On consumer facing automation
Cashiers have been replaced by self-service checkouts and kiosks across the globe. Many have seen this as a step backwards; perceiving such methods to be more time consuming and, due to the lack of human interaction, less pleasant. However, the inevitable benefits of automation are being reaped.
As labour costs fall for businesses, consumers benefit because firms continue to compete. Some may see indications that competition is not strong enough for consumers to benefit, and there is some evidence supporting that point. Look at McDonalds, today their share price reaches an all-time high after shares rallied 26% this year, far exceeding the S&P500’s 10% rise over the same period. With their profit forecasts 1% higher than was previously predicted, reaching 3% for 2018 automation appears to be a driving factor in that growth.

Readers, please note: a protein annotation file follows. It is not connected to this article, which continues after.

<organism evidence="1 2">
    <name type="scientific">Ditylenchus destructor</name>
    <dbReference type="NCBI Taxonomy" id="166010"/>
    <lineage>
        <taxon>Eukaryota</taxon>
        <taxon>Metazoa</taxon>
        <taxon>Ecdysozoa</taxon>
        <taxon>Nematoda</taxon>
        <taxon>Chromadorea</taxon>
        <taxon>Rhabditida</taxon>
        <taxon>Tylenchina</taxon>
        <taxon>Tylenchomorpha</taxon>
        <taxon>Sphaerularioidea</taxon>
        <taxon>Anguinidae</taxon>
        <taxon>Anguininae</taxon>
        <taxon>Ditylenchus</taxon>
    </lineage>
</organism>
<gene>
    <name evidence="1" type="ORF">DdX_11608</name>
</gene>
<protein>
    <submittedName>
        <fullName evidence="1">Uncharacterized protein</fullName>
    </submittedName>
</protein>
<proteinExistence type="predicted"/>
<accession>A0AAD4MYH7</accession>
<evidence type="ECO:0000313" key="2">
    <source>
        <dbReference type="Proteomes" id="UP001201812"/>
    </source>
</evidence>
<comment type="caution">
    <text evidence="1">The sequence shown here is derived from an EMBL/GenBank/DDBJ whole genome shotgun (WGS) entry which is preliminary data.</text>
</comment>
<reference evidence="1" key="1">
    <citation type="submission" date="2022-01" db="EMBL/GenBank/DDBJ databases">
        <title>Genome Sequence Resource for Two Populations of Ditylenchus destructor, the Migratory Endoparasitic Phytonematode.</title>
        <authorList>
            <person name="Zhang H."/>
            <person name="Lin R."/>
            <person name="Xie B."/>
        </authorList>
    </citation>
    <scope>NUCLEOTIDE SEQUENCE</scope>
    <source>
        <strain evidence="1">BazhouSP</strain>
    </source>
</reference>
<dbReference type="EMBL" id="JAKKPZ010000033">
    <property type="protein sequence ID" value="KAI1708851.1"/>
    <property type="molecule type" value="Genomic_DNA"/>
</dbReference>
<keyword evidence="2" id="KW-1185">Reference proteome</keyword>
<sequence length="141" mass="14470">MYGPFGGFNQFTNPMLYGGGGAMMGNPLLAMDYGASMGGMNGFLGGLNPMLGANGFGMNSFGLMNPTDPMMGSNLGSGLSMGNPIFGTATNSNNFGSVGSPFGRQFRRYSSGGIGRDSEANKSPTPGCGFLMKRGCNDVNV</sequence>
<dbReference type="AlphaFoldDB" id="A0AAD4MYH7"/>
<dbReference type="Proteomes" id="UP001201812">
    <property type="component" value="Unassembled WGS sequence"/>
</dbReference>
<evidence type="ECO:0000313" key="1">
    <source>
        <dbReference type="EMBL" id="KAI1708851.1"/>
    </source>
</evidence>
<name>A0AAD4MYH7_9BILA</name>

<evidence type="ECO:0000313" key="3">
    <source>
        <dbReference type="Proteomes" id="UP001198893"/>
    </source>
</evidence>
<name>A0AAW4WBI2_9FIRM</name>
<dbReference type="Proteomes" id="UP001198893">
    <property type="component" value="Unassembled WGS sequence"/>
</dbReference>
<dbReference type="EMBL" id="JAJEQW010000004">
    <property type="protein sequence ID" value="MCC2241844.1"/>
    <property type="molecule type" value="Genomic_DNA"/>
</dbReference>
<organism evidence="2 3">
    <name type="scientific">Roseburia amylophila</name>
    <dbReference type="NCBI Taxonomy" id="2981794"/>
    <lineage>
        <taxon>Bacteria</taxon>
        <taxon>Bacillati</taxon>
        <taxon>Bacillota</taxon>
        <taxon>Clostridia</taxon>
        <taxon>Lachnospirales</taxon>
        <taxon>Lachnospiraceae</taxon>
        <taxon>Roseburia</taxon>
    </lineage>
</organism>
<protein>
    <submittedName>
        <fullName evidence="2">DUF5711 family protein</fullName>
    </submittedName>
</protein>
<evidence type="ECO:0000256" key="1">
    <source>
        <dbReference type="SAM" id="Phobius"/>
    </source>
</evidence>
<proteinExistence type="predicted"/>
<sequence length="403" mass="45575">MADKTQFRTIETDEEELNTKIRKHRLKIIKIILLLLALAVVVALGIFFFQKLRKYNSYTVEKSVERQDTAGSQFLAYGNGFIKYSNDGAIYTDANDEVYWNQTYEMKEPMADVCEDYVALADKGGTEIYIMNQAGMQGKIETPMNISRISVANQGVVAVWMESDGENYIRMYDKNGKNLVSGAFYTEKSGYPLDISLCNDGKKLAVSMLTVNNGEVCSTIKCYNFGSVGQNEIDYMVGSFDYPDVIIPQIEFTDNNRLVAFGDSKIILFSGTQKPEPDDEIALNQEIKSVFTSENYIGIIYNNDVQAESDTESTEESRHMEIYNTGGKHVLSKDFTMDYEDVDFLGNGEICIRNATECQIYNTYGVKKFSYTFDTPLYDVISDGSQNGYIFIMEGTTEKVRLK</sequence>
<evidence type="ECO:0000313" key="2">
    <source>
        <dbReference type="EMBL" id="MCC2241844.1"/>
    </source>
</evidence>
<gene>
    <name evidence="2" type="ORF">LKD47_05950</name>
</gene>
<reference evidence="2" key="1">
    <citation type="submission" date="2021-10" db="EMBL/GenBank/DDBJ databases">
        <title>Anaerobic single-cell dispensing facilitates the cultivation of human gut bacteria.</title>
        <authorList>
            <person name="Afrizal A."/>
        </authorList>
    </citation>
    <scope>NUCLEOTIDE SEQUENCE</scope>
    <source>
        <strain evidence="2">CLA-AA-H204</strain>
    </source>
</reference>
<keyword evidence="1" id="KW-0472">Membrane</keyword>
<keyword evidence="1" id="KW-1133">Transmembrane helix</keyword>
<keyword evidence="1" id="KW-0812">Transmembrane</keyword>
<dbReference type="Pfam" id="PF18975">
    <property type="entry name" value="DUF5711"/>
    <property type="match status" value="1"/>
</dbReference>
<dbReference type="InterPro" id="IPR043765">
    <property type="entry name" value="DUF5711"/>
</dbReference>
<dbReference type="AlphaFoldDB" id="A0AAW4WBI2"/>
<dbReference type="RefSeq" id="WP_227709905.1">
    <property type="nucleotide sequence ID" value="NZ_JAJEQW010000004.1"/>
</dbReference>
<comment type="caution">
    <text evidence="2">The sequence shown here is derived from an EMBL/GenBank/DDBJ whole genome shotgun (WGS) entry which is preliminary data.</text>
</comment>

I challenge anyone to go to McDonalds and tell me that the service hasn’t been improved by automation. The queues are shorter, because you are served more quickly. The human interaction that has been lost is now replaced by staff bringing your food to your table, rather than your carrying it there. Unlike with the steep learning curve for consumers as seen in supermarket self-checkouts, with McDonalds similar issues have yet to be actualised.
Yes, McDonalds are making more profit, but this is because their services have improved, not despite it. Just as the drive-thru was a fantastic innovation, so are self-service kiosks, but among the more exciting developments is the predictable embrace of UberEats and McDonalds which was finally announced today.
Automation is God’s gift to consumers, and long may it continue.